Pfizer at Bernstein Conference Notes

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Ian Read – Chairman and Chief Executive Officer

Insurance companies can’t deny access so they are raising co-pays to avoid adverse selection

“I mean we are in a political season, we are in the election season, there is a lot of rhetoric around drug pricing, it has been exacerbated I believe by the ObamaCare and the changes made in the marketplace, so you are seeing insurance companies avoiding adverse selection. They can’t do it by not covering, so now they are trying to do it by applying large co-pays and all coinsurance to avoid adverse selection in the risk pool. This has been bringing up a lot of questions around the cost to the consumer of their drug benefits. So it is not a really pharmaceutical pricing, it is rarely a change in the way the insurance industry is dealing with access.”

Macro is the largest risk for Pfizer

“for Pfizer, the macro, I think the macro environment is the largest risk”

Very optimistic in industry pipeline

“I am very optimistic. I think, certainly in oncology and in vaccines the biology is broken we’re really beginning to understand the science becoming more profound. I think you’re going to see a sustained uptick in both rare diseases and oncology and in vaccines, and I think the neuroscience is potentially the next oncology area, but probably not a near term opportunity in neuroscience because there is a lot of research going into that and I think it will break the same way as oncology.”

Pricing is more severe because insurance companies can no longer adjust risk pools by selecting patients

“Yeah, I do think it’s more intense and it’s more intense because of ObamaCare because the insurance companies can no longer adjust their risk pools by the way they select patients. And so I think you are going to have to see some type of reform of ObamaCare in the next presidential cycle.”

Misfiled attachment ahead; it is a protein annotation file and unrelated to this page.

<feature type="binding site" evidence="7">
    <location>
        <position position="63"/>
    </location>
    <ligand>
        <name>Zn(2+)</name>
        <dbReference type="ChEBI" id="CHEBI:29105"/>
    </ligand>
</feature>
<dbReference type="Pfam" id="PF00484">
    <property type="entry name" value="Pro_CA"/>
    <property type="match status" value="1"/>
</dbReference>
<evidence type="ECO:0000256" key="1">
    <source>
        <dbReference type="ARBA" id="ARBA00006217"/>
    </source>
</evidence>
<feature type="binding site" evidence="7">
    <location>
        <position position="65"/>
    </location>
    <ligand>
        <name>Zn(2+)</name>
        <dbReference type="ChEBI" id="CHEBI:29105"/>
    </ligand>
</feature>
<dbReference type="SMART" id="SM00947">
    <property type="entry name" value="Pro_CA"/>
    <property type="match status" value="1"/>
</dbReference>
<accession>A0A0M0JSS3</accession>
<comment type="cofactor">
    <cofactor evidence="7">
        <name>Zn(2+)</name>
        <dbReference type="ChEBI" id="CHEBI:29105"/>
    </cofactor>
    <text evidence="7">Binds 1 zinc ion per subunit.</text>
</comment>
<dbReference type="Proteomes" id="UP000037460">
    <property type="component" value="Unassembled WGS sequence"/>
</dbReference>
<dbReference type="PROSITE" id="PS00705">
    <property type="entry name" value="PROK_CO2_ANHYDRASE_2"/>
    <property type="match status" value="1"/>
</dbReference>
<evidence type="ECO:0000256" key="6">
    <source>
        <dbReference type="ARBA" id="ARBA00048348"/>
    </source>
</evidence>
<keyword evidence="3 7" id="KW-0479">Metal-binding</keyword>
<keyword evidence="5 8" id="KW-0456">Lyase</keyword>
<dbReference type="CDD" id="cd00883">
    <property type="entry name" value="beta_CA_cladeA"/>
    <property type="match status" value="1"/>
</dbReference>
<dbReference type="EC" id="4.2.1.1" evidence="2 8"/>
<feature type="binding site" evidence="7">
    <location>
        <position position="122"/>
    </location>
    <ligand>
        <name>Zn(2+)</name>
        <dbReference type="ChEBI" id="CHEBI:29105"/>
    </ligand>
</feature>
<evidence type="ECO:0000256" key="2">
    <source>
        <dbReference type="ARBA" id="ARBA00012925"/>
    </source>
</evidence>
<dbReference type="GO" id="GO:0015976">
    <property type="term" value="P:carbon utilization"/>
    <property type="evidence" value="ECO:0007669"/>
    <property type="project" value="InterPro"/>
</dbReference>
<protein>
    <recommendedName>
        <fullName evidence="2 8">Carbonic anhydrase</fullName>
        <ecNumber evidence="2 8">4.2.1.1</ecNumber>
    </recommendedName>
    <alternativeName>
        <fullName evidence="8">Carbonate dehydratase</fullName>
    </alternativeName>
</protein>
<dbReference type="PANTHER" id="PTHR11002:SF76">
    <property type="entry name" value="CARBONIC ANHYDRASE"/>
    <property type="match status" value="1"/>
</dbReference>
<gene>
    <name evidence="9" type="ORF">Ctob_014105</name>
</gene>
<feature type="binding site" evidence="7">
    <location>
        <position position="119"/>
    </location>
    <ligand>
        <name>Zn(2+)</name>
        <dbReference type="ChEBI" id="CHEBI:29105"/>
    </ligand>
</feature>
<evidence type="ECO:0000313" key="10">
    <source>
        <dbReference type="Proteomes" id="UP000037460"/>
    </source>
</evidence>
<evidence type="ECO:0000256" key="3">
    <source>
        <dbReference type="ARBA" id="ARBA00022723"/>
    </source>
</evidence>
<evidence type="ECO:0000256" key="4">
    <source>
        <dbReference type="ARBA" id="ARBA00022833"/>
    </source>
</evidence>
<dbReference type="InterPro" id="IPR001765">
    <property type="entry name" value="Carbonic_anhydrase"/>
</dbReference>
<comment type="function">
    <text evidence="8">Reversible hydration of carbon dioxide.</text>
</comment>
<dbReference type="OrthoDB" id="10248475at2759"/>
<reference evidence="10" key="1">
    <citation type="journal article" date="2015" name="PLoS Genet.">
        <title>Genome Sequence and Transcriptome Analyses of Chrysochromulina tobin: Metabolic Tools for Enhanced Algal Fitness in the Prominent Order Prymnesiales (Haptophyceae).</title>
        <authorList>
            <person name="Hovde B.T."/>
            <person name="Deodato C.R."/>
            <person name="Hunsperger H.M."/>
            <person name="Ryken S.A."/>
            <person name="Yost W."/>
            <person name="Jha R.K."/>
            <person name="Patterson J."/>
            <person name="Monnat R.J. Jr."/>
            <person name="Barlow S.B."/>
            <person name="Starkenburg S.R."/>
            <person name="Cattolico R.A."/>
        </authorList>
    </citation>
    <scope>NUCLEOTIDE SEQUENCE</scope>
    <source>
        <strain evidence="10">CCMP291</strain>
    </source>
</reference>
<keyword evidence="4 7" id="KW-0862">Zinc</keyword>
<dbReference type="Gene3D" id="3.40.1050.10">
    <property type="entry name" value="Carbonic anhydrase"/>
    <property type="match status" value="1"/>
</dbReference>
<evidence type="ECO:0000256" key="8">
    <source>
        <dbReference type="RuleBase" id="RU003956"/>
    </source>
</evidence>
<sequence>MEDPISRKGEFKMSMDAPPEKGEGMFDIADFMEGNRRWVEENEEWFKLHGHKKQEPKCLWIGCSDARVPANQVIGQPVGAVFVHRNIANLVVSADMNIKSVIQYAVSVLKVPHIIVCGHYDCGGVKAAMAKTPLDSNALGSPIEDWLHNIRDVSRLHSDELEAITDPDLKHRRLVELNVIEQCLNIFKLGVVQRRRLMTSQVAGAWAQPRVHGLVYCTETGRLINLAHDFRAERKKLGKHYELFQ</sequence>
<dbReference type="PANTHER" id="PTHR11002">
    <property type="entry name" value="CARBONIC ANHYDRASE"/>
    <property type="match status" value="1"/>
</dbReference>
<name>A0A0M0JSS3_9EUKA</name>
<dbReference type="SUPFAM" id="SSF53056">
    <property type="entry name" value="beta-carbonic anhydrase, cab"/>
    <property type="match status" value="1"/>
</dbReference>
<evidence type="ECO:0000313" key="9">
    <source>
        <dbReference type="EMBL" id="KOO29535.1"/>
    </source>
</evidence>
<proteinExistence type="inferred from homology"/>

Medicines are the most efficient way of dealing with healthcare costs

“The pressure on – increasing in the increases of the premiums, people pulling out of the marketplace, there is going to have to be some change. And when there is some change, there is always a possibility of society looking around and saying we want to reorganize how we pay, who pays for healthcare, but the reality is that, from a public policy point of view, medicines are the most efficient way of dealing with healthcare costs.”

Most focused on who will control congress

” I’m not sure that I can, at this moment, distinguish between the policies that the Donald Trump may support or those that Hillary Clinton may support, so I’m sort of more focused really on understanding where the house control is going to be, where the senate control is going to be.”

An inversion would probably be impossible in this environment

“I think the administration has made it clear they will do whatever it takes to stop an inversion. So it would have be to – I mean, I said, nothing is off the table, but the inversion would have to be so clean and to be – probably impossible on the present environment.”

The prices of biotech have realigned but I’m not sure that management have readjusted yet

” the prices of biotech have realigned to somewhat. I’m not sure that even now management and shareholder expectations in biotech have readjusted to the alignment.”

Cancer is not a significant healthcare cost in the US

“I think total cancer costs 1% of the healthcare cost in the United States. If you get the numbers 1% or 4%, I never remember, it’s 1%. So cancer is not a major driver of cost”